Which is better: 12 Gauge or 20 Gauge? Anybody that opens up the can of worms that is this debate is usually hard set on one or the other. Each caliber has great utility; otherwise, they would cease to exist in terms of shotgun slugs. If you want to lay down some sheer, blunt force trauma because you’re in pursuit of elk, moose, bear or other big game, then 12 Gauge is going to be your new best friend. If you’re stuck in a shotgun zone during whitetail season with wide, open spaces, then you better get acquainted with a 20 Gauge. When you change the oil in your vehicle, you always reach for the correct wrench when getting that oil pan nut off (everybody is now thinking: Is mine a 15mm or 9/16”?). Similarly you should use the best caliber for your particular hunting situation.
I hear a lot of customers who’re advocates of 12 Gauge say that 20 Gauge is far too small to hunt whitetail. Well, they’re really overlooking the size of 20 Gauge then. Most people would agree that .338 Lapua Magnum is a little overkill for whitetail deer. Well, consider this… a 20 Gauge in inches is approximately 0.615” in diameter, nearly twice the entry hole a .338 Lapua leaves on game. So 20 Gauge is no joke, it can be just as effective in taking down game as large rifle calibers. Albeit, .338 Lapua Magnum has significantly more energy, but a lot of the time a good entry and exit hole is what will humanely down your game. People who hunt with a 20 Gauge traditionally save more meat on their game as well. If a deer gets walloped in both shoulders by a 12 Gauge, a lot of potential venison can be ruined. Another added benefit to 20 Gauge is less recoil. This can be very beneficial when introducing younger shooters to hunting or if you need to make successive shots at game, you’ll recover and be quicker on target with less recoil which can mean the difference between a successful and an unsuccessful hunt. When you start perusing your local gun shop’s shelves for ammunition, you should notice that 20 Gauge ammo is cheaper as well. In some stores you visit 20 Gauge might be equal in cost to 12 Gauge, but hopefully in your area that isn’t the case. I have also been told by numerous customers that 20 Gauge shotgun slugs and sabots group better than 12 Gauge. I can’t say with certainty if this is fact due to ballistics, less recoil (thus less flinch), or if it’s a complete myth. Without actually going to a range, beating up my shoulder, and testing slugs and sabots for 3-4 hours I just don’t know. I’ve heard it from enough customers though that I want to believe they’re right. When you shoot a 20 Gauge it isn’t all upside though; otherwise, there’d be no debate. If you hunt areas of heavy brush, 20 Gauge can lack the energy of 12 Gauge to bulldoze through and hit its mark. The Foot-Lbs. of energy exerted by 20 Gauge is vastly less over longer distances; actually cut to less than half at 100 Yards or more. So depending on where your secret hunting spot is positioned, 20 Gauge may or may not be right for you.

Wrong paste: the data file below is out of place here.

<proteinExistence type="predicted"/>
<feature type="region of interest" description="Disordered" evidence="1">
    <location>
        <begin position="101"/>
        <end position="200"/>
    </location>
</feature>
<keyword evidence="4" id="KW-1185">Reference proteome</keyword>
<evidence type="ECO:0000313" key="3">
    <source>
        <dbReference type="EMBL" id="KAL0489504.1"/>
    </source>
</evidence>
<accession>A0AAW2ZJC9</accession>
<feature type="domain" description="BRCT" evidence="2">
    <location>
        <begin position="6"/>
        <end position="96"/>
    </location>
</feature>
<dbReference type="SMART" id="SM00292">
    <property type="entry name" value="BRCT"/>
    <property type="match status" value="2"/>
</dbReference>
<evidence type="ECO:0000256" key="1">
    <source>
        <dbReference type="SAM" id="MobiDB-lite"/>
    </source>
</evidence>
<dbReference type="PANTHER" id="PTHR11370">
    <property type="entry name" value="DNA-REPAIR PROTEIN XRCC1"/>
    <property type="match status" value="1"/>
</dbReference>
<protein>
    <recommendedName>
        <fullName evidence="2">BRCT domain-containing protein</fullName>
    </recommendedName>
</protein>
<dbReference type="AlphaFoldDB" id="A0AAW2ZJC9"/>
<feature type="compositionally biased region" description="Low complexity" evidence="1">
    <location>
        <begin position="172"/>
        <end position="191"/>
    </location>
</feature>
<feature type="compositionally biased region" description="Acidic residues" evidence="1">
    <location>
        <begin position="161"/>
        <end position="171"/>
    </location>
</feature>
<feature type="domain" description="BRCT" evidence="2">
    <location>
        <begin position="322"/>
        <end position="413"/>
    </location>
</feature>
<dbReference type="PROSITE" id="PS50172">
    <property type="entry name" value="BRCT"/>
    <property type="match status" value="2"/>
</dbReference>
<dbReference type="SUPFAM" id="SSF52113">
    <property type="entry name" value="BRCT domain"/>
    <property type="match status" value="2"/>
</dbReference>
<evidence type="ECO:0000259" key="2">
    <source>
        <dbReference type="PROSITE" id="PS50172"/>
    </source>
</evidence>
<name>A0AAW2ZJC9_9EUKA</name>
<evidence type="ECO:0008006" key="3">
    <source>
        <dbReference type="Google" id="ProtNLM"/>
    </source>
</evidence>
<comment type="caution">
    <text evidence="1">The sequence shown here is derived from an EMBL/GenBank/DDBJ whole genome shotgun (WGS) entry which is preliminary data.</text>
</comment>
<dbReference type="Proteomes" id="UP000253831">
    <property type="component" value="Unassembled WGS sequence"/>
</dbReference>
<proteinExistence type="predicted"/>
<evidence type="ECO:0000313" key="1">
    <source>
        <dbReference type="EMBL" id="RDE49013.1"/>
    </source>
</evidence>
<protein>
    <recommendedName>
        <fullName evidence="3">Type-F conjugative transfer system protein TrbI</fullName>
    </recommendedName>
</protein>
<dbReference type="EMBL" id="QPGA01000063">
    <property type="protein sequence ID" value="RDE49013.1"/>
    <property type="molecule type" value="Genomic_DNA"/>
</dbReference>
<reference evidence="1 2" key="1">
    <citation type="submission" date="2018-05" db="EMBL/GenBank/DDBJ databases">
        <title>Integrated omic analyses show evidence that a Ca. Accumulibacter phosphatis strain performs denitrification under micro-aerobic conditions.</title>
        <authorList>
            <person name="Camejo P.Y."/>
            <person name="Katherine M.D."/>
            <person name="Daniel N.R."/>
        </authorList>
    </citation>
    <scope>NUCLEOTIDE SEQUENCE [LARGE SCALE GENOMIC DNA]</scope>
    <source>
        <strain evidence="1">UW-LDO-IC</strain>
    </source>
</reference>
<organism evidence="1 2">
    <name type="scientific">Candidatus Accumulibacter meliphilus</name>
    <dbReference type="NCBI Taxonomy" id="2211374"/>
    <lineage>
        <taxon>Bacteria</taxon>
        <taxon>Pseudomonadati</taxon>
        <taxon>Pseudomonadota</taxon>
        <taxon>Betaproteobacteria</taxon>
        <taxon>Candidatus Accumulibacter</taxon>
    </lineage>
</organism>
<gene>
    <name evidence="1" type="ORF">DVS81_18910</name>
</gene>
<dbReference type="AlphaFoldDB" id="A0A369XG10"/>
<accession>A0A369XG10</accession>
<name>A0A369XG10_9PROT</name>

· Less Recoil
· More Venison in the Freezer
· Cheaper Ammo (in most stores)
· Better Accuracy
· Less Effective in Heavy Brush
· Less Energy over Greater Distances
· Less Impactful on Big Game (Compared to 12 GA)
Whatever 20 Gauge allegedly lacks in power, 12 Gauge definitely has. With muzzle energies that are literally double that of 20 Gauge, you can hunt anything in North America with a 12 Gauge shotgun slug. If you want to smack a whitetail deer so hard it practically rolls into the back of your pickup, then 12 Gauge has plenty of upside to consider. Brenneke makes a 3” Rifled Slug in 12 Gauge that is moving a 666 Grain slug out of your barrel; that’s larger than some of the bullets topping off .50 B.M.G. cases! Sometimes when you’re hunting big game, and I mean really big game, you need that blunt force trauma: “Horsepower! Heavy-duty, cast-iron, pile-driving punches that will have to hurt so much they’ll rattle his ancestors! Every time you hit him with a shot, it’s gotta feel like he tried kissing the express train. Yeah! Let’s start building some hurtin’ bombs!” (Rocky Balboa, 2006). So when the buck-of-a-lifetime steps out in heavy brush, you can send him some hurtin’ bombs in the form of 12 Gauge slugs. With more muzzle energy, you’ll also be able to reach out and touch your game in heavier cover so no passing on game because you think your slug won’t get there. All that power and energy does come at a cost though. Ask anyone who has had to sight in 12 Gauge shotguns for deer hunting and they’ll tell you it’s some of the most unpleasant recoil you’ll have to slowly subject yourself to. All this force can be damaging on your meat as well, meaning less venison in the freezer. Also, as I mentioned previously, it’s hard to substantiate what I hear word-of-mouth from my customers, but the general consensus is 20 Gauge is more accurate than 12 Gauge when it comes to slugs and sabots.
· More Impactful & More Energy
· Better in Heavy Brush
· More Recoil
· More Damaging to Venison
· Allegedly Less Accurate
Pros, cons, big bullets, little bullets, open field, heavy brush… there is lots to consider for sure. You need to take into account where you are personally hunting and how your caliber choice will affect your hunt. Too many people choose their caliber based on a firearm with “good camouflage” or a “good stock” or “it was on the shelf so I bought it.” The fit, finish, action, appearance, durability, brand, warranty, and magazine-type are all great things to consider when choosing your slug gun, but caliber should not be an afterthought. It should be at the top of the list of features you’re prioritizing. So which is caliber is best??? What one should you buy??? In my opinion… its…
In Part 2 of this blog series I’ll delve into ballistics and a whole lot math to back it up, but for now, do you agree or disagree?…